This input introduces the fresh epistemological potential which might be teased from some comparison of the traditional figure of the communal mystic, or shaman, with examples of early cinema’s slapstick clowns: performers who might endure in a popular and a philosophical relevance, through their critical location at the dawn of a new age of technology. Seizing on the work of Buster Keaton in particular, the contribution considers some representative footage as if it were the visual utterance of a sage—perhaps one trying to rescue a sublime materiality from the threat of the super-functionalism that would come to define late modernity. By way of its comparative method the chapter reflects, as it invokes, the content and mood of an overarching research agenda, which challenges the fragmenting ontological distinction of people from those material objects, which tend to be perceived as inert. The subsequent reframing of Keaton’s slapstick makes some vital connections with ancient drama, contemporary performance studies, and the burgeoning material culture project. The methodological returns, of this interdisciplinary approach, help to illuminate just how this Keaton’s comedy might work to heal the enduring rift with a process-earth. But as the performance and materiality discourses intertwine, they also conspire to provide some reminder of a shamanic spirit that withstands in any dwelling on the productivity of encounters—as this accepts pedagogical varieties such as this one.
Edited by Walter Bernhart and Werner Wolf
The present volume meets a frequently expressed demand as it is the first collection of all the relevant essays and articles which Steven Paul Scher has written on Literature and Music over a period of almost forty years in the field of Word and Music Studies. Scher, The Daniel Webster Professor of German and Comparative Literature at Dartmouth College, Hanover, NH, USA, is one of the founding fathers of Word and Music Studies and a leading authority in what is in the meantime a well-established intermedial field. He has published very widely in a variety of journals and collections of essays, which until now have not always been easy to lay one’s hands on. His work covers a wide range of subjects and comprises theoretical, methodological and historical studies, which include discussions of Ferruccio Busoni, Thomas Mann, Bertolt Brecht, Judith Weir, the Talking Heads and many others and which pay special attention to E. T. A. Hoffmann and German Romanticism. The range and depth of these studies have made him the ‘mastermind’ of Word and Music Studies who has defined the basic aims and objectives of the discipline. This volume is of interest to literary scholars and musicologists as well as comparatists and all those concerned about the rapidly expanding field of Intermedia Studies.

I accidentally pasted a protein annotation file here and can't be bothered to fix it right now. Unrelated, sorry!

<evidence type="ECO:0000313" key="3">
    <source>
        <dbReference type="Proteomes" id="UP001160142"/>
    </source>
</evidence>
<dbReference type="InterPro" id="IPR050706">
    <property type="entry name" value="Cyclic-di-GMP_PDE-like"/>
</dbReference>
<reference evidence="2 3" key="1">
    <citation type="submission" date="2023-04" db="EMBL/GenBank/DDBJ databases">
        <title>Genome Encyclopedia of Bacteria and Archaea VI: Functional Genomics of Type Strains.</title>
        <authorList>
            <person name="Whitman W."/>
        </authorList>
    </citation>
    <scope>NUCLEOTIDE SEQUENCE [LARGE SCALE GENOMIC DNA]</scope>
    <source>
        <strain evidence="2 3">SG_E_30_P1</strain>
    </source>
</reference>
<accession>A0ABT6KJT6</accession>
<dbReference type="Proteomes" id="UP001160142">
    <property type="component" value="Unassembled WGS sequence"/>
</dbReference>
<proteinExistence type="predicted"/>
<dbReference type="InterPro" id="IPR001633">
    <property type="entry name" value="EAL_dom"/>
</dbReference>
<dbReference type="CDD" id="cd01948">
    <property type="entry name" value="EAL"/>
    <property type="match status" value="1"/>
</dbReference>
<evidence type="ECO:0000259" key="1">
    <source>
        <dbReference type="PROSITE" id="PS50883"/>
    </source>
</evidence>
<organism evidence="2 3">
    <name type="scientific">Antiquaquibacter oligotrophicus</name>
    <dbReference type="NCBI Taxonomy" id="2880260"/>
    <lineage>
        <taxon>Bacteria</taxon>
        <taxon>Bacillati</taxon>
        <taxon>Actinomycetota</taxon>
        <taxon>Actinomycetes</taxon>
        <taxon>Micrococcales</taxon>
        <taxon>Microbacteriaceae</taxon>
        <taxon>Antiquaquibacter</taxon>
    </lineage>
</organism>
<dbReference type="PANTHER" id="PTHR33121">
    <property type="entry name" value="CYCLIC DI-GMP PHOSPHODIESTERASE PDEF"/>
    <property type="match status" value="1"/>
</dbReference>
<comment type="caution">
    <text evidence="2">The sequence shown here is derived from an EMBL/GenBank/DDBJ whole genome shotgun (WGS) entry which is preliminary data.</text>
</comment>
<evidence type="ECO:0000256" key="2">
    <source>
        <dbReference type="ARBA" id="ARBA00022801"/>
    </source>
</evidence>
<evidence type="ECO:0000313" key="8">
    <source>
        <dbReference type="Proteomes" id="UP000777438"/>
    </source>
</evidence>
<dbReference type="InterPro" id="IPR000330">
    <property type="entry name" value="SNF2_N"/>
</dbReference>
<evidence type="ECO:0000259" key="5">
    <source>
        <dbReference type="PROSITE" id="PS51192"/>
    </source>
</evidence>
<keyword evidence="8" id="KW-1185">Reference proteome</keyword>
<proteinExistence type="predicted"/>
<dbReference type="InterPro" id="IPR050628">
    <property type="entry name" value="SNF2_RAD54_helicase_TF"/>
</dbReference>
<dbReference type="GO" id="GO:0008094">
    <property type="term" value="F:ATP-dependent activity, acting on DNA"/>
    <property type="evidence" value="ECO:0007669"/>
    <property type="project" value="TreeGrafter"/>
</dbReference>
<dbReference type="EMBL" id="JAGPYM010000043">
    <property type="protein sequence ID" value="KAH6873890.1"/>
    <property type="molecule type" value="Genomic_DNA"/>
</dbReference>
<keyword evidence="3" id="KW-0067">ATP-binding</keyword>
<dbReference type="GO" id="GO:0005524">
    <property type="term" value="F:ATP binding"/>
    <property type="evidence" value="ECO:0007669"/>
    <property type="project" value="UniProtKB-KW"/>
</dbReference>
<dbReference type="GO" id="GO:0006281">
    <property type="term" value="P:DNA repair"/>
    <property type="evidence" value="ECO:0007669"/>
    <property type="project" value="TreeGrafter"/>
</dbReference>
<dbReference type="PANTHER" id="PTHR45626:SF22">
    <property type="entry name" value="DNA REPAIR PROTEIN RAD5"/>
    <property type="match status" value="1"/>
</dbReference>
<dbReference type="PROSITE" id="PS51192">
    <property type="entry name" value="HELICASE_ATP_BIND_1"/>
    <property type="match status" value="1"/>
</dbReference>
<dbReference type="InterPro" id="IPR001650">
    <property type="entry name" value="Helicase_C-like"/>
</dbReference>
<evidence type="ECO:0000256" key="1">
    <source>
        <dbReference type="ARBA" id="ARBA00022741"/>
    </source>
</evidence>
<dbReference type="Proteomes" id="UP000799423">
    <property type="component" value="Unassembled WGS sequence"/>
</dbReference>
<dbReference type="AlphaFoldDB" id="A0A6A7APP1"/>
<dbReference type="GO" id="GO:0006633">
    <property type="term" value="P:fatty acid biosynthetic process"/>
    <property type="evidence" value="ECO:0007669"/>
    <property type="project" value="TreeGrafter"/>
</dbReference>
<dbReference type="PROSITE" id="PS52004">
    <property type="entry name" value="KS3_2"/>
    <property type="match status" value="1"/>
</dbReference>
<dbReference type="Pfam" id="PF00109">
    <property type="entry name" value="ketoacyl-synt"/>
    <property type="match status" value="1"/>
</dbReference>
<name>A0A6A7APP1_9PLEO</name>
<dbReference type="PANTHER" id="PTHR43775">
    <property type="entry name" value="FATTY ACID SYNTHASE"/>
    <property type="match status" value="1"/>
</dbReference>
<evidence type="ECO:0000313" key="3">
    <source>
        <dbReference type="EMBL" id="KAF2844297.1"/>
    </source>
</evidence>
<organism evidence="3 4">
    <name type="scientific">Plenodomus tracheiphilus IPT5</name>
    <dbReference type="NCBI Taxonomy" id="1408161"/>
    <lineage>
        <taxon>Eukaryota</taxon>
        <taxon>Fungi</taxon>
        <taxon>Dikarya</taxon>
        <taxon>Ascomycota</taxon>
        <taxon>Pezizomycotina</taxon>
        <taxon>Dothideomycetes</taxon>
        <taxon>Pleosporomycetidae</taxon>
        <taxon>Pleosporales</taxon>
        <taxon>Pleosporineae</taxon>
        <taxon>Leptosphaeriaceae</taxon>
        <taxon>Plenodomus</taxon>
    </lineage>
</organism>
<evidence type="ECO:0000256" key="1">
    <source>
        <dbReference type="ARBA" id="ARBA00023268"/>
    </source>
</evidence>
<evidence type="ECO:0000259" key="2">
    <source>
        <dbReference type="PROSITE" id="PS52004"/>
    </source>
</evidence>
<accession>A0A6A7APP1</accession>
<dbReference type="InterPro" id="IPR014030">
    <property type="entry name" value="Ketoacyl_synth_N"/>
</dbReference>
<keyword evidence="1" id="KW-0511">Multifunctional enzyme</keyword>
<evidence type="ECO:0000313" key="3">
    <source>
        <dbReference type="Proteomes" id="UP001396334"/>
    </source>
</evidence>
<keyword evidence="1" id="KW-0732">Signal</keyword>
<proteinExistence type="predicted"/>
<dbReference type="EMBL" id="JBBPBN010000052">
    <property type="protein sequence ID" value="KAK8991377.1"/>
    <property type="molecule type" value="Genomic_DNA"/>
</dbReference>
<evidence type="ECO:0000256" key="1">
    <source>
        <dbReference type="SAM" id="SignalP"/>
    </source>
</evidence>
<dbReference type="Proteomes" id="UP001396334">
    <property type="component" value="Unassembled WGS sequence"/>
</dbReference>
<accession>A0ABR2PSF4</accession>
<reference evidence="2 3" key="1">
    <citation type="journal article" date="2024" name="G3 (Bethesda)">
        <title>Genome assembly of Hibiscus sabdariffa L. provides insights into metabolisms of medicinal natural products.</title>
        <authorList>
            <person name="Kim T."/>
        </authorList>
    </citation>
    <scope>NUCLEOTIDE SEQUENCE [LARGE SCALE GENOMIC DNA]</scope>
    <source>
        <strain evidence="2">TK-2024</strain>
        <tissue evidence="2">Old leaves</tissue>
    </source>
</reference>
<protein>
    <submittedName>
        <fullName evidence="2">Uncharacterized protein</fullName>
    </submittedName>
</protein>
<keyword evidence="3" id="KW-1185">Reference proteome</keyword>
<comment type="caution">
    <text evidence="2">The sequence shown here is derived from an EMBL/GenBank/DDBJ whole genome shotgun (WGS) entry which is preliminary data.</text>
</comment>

Essays in Honor of Steven Paul Scher and on Cultural Identity and the Musical Stage
Edited by Suzanne M. Lodato, Suzanne Aspden and Walter Bernhart
The eighteen interdisciplinary essays in this volume were presented in 2001 in Sydney, Australia, at the Third International Conference on Word and Music Studies, which was sponsored by The International Association for Word and Music Studies (WMA). The conference celebrated the sixty-fifth birthday of Steven Paul Scher, arguably the central figure in word and music studies during the last thirty-five years. The first section of this volume comprises ten articles that discuss, or are methodologically based upon, Scher’s many analyses of and critical commentaries on the field, particularly on interrelationships between words and music. The authors cover such topics as semiotics, intermediality, hermeneutics, the de-essentialization of the arts, and the works of a wide range of literary figures and composers that include Baudelaire, Mallarmé, Proust, T. S. Eliot, Goethe, Hölderlin, Mann, Britten, Schubert, Schumann, and Wagner. The second section consists of a second set of papers presented at the conference that are devoted to a different area of word and music studies: cultural identity and the musical stage. Eight scholars investigate – and often problematize – widespread assumptions regarding ‘national’ and ‘cultural’ music, language, plots, and production values in musical stage works. Topics include the National Socialists’ construction of German national identity; reception-based examinations of cultural identity and various “national” opera styles; and the means by which composers, librettists, and lyricists have attempted to establish national or cultural identity through their stage works.